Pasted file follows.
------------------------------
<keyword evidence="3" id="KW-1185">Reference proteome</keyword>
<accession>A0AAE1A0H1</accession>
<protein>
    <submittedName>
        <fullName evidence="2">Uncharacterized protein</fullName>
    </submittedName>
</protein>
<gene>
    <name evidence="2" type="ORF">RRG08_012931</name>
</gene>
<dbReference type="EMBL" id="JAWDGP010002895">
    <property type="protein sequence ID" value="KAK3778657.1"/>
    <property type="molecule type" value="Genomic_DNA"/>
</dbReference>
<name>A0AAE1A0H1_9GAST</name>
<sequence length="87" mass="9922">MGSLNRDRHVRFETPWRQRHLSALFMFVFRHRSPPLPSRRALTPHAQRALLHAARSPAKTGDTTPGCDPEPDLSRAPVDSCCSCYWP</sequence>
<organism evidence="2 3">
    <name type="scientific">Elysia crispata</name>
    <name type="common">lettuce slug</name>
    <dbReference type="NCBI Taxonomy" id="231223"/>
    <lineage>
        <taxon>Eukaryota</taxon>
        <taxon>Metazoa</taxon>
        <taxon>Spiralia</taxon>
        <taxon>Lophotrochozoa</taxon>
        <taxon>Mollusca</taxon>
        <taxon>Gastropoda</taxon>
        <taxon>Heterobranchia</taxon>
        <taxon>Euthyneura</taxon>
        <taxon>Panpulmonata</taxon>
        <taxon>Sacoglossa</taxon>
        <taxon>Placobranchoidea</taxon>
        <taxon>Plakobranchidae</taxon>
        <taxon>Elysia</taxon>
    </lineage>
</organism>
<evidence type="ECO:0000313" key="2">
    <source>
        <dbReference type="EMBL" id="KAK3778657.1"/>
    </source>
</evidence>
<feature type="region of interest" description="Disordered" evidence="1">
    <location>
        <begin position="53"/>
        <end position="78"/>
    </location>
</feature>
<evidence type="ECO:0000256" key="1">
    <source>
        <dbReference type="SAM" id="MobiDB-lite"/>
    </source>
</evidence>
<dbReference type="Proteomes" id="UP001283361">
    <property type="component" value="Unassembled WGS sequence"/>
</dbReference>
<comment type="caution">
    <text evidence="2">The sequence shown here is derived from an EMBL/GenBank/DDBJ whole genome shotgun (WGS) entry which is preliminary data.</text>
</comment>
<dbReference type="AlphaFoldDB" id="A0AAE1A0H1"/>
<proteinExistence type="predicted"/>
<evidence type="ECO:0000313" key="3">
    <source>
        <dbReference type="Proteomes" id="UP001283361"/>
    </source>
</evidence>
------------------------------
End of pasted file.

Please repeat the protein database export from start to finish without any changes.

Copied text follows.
<keyword evidence="3" id="KW-1185">Reference proteome</keyword>
<accession>A0AAE1A0H1</accession>
<protein>
    <submittedName>
        <fullName evidence="2">Uncharacterized protein</fullName>
    </submittedName>
</protein>
<gene>
    <name evidence="2" type="ORF">RRG08_012931</name>
</gene>
<dbReference type="EMBL" id="JAWDGP010002895">
    <property type="protein sequence ID" value="KAK3778657.1"/>
    <property type="molecule type" value="Genomic_DNA"/>
</dbReference>
<name>A0AAE1A0H1_9GAST</name>
<sequence length="87" mass="9922">MGSLNRDRHVRFETPWRQRHLSALFMFVFRHRSPPLPSRRALTPHAQRALLHAARSPAKTGDTTPGCDPEPDLSRAPVDSCCSCYWP</sequence>
<organism evidence="2 3">
    <name type="scientific">Elysia crispata</name>
    <name type="common">lettuce slug</name>
    <dbReference type="NCBI Taxonomy" id="231223"/>
    <lineage>
        <taxon>Eukaryota</taxon>
        <taxon>Metazoa</taxon>
        <taxon>Spiralia</taxon>
        <taxon>Lophotrochozoa</taxon>
        <taxon>Mollusca</taxon>
        <taxon>Gastropoda</taxon>
        <taxon>Heterobranchia</taxon>
        <taxon>Euthyneura</taxon>
        <taxon>Panpulmonata</taxon>
        <taxon>Sacoglossa</taxon>
        <taxon>Placobranchoidea</taxon>
        <taxon>Plakobranchidae</taxon>
        <taxon>Elysia</taxon>
    </lineage>
</organism>
<evidence type="ECO:0000313" key="2">
    <source>
        <dbReference type="EMBL" id="KAK3778657.1"/>
    </source>
</evidence>
<feature type="region of interest" description="Disordered" evidence="1">
    <location>
        <begin position="53"/>
        <end position="78"/>
    </location>
</feature>
<evidence type="ECO:0000256" key="1">
    <source>
        <dbReference type="SAM" id="MobiDB-lite"/>
    </source>
</evidence>
<dbReference type="Proteomes" id="UP001283361">
    <property type="component" value="Unassembled WGS sequence"/>
</dbReference>
<comment type="caution">
    <text evidence="2">The sequence shown here is derived from an EMBL/GenBank/DDBJ whole genome shotgun (WGS) entry which is preliminary data.</text>
</comment>
<dbReference type="AlphaFoldDB" id="A0AAE1A0H1"/>
<proteinExistence type="predicted"/>
<evidence type="ECO:0000313" key="3">
    <source>
        <dbReference type="Proteomes" id="UP001283361"/>
    </source>
</evidence>